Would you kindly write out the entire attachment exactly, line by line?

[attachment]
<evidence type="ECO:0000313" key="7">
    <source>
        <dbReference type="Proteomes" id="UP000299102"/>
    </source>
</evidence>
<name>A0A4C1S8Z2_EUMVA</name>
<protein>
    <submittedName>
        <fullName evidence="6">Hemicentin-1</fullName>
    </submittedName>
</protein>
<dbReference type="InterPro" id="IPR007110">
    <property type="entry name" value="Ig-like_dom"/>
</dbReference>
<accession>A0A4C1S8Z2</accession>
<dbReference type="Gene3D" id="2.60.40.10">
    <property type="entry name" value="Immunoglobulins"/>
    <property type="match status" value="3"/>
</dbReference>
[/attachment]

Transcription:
<evidence type="ECO:0000313" key="7">
    <source>
        <dbReference type="Proteomes" id="UP000299102"/>
    </source>
</evidence>
<name>A0A4C1S8Z2_EUMVA</name>
<protein>
    <submittedName>
        <fullName evidence="6">Hemicentin-1</fullName>
    </submittedName>
</protein>
<dbReference type="InterPro" id="IPR007110">
    <property type="entry name" value="Ig-like_dom"/>
</dbReference>
<accession>A0A4C1S8Z2</accession>
<dbReference type="Gene3D" id="2.60.40.10">
    <property type="entry name" value="Immunoglobulins"/>
    <property type="match status" value="3"/>
</dbReference>